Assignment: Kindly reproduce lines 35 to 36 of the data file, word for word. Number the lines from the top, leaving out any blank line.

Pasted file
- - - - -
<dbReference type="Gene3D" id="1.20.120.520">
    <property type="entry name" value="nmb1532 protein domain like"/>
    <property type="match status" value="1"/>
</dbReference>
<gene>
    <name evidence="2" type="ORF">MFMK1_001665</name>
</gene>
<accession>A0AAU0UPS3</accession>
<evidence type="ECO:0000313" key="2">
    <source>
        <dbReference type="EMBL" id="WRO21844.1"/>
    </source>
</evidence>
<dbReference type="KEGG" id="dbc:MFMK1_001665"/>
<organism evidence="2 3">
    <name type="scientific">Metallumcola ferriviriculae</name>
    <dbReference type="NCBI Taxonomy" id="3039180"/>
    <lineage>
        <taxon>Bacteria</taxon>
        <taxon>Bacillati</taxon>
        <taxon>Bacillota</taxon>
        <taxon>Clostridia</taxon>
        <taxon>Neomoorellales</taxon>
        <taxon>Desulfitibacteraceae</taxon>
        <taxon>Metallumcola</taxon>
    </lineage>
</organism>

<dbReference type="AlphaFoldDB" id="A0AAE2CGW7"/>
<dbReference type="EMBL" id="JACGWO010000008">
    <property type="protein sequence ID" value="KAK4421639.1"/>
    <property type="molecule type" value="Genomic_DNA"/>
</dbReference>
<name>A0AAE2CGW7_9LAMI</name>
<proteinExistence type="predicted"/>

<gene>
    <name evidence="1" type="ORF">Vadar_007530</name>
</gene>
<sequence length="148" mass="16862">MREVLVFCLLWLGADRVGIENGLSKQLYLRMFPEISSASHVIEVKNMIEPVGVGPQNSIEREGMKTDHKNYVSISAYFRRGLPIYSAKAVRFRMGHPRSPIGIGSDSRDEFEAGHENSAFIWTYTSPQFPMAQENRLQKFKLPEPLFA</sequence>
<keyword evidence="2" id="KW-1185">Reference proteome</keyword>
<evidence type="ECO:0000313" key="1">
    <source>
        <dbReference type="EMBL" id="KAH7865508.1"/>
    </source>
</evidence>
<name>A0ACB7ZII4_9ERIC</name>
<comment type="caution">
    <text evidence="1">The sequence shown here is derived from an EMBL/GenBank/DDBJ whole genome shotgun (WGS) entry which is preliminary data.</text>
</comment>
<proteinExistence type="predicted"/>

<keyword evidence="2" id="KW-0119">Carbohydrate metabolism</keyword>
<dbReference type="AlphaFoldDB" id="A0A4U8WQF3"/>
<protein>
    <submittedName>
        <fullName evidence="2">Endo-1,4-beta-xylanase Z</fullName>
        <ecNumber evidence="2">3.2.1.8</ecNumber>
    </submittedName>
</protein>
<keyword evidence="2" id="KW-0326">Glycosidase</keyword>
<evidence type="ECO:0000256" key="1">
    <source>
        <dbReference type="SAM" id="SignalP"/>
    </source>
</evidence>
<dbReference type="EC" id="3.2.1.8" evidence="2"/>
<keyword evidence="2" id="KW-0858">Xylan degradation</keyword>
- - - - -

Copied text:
<gene>
    <name evidence="1" type="ORF">Vadar_007530</name>